Tuesday, November 16, 2010

Will (Not) Work For Free (Forever)

There is a time and place to write for free. I think we all understand that. And there's a time to acquire your skill, be a lowly intern -- basking in the bottom-dwelling ranks of the work place -- and we're generally okay with it because we know that's how it works; that's how we get to be paid one day -- and of course, how we hope to move up to a slightly higher rung of the ladder.

However, there comes a time, when we get past that; where we are at the higher rung, and now looking down at those below us with a smile. When and if we work pro-bono, it's because we're helping someone else, or we feel the cause is so worthy, we just have to donate our time or risk feeling like a loser.

I have a writer-friend, who also happens to be a snazzy French-to-English translator, who has her own business AEG Translations-- in other words, she's a PROFESSIONAL. Also meaning, she gets paid to do the job; the one she studied and worked hard for. Yet, to her dismay and the absolute hilarity of it all, she seems to get a lot of people asking her to work for them ... for free.

Her rebuttal to the latest request was on her blog, and I laughed and agreed so much, that I had to repost it. No, she didn't actually send this reply (I don't think) but it sure made me smile.

Here it is:

Dear John,
Thank you for the message! I am happy to provide test translations to potential clients. I understand that this is a test translation, that I will not be paid for this work, and that it does not guarantee that I will ever receive paying work from you. I know how important it is to verify that the people you work with can perform as promised.

To that end, while I'm working on the test translation, there is something that I need you to do. In order to ensure that clients can meet payment deadlines and that there will be no problems with the chosen payment method, I require a test payment from all new clients. To make sure that your account has not been flagged by the chosen payment service the test payment will need to represent a reasonable sum of money. Please send US$600 to my account before the end of the business day tomorrow. (This test payment is non-refundable.) My payment information is included at the end of this email.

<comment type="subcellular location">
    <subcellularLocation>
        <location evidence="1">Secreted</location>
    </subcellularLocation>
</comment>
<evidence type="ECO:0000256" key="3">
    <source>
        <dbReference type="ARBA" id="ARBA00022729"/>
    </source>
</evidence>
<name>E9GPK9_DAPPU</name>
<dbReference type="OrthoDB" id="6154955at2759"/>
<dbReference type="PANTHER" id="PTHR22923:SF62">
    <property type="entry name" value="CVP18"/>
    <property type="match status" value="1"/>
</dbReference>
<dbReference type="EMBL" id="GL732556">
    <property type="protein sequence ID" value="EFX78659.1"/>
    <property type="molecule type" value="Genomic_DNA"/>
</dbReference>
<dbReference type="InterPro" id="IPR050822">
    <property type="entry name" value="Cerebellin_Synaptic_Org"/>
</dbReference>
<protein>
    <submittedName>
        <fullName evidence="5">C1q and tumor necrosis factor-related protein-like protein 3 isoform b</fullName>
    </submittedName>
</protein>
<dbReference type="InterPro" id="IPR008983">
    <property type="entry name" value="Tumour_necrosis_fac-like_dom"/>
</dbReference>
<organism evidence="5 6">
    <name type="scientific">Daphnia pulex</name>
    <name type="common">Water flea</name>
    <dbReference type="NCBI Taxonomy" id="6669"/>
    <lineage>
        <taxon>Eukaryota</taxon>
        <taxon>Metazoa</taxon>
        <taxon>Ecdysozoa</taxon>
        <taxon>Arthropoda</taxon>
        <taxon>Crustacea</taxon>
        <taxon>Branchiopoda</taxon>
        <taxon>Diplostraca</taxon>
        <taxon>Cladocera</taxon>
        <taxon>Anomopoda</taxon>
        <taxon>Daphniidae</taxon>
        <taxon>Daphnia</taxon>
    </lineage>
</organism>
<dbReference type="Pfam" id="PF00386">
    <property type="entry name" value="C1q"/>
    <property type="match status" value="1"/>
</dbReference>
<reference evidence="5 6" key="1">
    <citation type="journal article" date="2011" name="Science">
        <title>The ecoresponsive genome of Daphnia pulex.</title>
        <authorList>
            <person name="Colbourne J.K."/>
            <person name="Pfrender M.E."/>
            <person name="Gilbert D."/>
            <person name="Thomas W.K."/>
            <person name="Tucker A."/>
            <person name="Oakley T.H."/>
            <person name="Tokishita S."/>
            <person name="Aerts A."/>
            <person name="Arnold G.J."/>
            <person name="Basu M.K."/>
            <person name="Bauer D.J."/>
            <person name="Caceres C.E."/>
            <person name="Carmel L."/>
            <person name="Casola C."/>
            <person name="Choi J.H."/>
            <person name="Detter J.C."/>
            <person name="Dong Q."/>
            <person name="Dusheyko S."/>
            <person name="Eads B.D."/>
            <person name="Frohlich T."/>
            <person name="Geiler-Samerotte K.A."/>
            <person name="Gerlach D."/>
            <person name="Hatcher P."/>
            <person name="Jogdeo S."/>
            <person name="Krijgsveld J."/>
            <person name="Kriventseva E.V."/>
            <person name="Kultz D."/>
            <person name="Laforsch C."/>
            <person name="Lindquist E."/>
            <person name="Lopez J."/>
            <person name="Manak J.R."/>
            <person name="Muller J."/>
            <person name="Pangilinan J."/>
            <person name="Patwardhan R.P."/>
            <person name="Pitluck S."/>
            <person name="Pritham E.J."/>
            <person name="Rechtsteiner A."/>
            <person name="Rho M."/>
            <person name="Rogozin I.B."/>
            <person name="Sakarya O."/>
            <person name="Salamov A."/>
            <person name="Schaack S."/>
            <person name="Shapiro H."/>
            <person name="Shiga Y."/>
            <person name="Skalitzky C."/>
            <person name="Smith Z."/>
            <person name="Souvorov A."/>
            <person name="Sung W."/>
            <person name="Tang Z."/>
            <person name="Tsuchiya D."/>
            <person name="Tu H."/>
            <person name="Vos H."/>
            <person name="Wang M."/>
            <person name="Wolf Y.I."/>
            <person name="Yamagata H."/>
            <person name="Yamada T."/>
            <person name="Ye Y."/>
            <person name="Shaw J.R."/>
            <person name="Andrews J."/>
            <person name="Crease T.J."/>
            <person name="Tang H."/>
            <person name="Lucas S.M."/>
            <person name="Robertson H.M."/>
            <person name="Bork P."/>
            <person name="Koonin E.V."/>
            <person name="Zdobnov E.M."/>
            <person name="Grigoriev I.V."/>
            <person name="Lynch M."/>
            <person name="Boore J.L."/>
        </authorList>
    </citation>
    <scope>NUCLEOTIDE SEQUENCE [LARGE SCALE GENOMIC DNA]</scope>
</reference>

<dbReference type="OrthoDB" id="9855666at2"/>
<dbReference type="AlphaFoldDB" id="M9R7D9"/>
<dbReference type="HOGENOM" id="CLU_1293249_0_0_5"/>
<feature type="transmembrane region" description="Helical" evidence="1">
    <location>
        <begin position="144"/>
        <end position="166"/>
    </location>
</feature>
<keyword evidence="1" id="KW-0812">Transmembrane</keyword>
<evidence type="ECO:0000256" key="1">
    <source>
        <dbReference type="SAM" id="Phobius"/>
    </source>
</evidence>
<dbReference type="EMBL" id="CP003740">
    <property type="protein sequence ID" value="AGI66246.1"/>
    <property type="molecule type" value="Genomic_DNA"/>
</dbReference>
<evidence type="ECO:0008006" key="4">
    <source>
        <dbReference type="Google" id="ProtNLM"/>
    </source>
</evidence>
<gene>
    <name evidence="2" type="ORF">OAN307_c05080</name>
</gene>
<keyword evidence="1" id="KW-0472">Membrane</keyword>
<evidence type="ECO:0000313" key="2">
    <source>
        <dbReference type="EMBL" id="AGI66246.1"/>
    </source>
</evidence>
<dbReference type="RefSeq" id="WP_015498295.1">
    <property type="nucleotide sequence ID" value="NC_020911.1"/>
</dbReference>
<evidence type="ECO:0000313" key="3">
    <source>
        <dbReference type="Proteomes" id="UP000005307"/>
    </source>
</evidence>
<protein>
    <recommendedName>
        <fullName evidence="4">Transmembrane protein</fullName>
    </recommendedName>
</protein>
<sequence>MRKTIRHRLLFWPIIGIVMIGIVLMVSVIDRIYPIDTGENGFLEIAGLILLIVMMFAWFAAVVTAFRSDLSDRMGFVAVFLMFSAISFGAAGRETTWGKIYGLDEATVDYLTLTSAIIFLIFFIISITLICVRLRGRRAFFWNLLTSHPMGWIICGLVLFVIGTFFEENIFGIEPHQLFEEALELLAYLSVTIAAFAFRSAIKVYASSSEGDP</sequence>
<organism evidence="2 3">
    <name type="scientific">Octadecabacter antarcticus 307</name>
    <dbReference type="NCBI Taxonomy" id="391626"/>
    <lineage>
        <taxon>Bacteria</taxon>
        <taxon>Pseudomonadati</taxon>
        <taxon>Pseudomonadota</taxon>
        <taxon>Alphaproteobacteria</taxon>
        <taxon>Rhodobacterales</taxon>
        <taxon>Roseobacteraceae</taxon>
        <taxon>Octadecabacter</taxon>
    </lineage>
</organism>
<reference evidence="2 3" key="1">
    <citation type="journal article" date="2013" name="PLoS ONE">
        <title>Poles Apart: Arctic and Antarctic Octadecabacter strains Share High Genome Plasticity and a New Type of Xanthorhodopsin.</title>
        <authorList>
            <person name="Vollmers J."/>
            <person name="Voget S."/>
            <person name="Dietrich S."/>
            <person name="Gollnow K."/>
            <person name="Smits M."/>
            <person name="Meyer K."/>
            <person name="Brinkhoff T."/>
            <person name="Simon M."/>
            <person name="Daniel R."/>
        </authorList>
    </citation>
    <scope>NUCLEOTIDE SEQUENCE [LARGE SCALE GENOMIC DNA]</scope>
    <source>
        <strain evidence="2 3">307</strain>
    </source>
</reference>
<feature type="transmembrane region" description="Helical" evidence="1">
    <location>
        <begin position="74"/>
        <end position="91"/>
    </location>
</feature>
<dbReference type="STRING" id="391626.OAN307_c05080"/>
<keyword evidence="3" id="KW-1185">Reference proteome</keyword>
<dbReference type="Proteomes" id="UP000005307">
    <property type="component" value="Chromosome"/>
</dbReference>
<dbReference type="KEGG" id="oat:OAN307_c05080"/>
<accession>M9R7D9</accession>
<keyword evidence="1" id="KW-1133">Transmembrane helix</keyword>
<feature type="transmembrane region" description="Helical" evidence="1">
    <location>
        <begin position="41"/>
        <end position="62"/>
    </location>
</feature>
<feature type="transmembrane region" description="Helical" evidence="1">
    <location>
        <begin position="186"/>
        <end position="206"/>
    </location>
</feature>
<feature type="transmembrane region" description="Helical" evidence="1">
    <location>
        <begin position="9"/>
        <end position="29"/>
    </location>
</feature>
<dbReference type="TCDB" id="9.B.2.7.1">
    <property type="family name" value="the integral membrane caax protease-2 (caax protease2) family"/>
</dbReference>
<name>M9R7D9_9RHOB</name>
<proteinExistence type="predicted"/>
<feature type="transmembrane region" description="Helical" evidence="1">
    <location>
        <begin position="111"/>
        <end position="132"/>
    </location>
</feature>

I'm sure you will understand why such measures are necessary.
I look forward to working with you!
Sincerely,
Anne

If you too have had one of these "experiences," share it! We'd love to hear about it. Anne, thanks for writing out what we really want to say sometimes.

-HJS

7 comments:

  1. Ha! Thanks Heather. No, I did not send this letter to a client (or potential client). In fact, the name is a bit of a joke.

    "Dear John"... It's something of a goodbye letter because I would never expect to hear back from a client that I did send this letter to.

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  2. Totally get that. :) I assumed as much.
    Thanks Anne!

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  3. Haha wow. I LOVE that response!!!

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  4. Ha! Love it! Even though it's meant to be funny, I'm glad to see that she knows her value and isn't giving away her time, hard work, and expertise for nothing.

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  5. I can understand this and completely love Anne's fun letter (and personality)!

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  6. As a musician, I'm expected to play for free a lot. That used to be a big annoyance, now it doesn't bother me.

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  7. Angela, that's a great take on things. Good for you!

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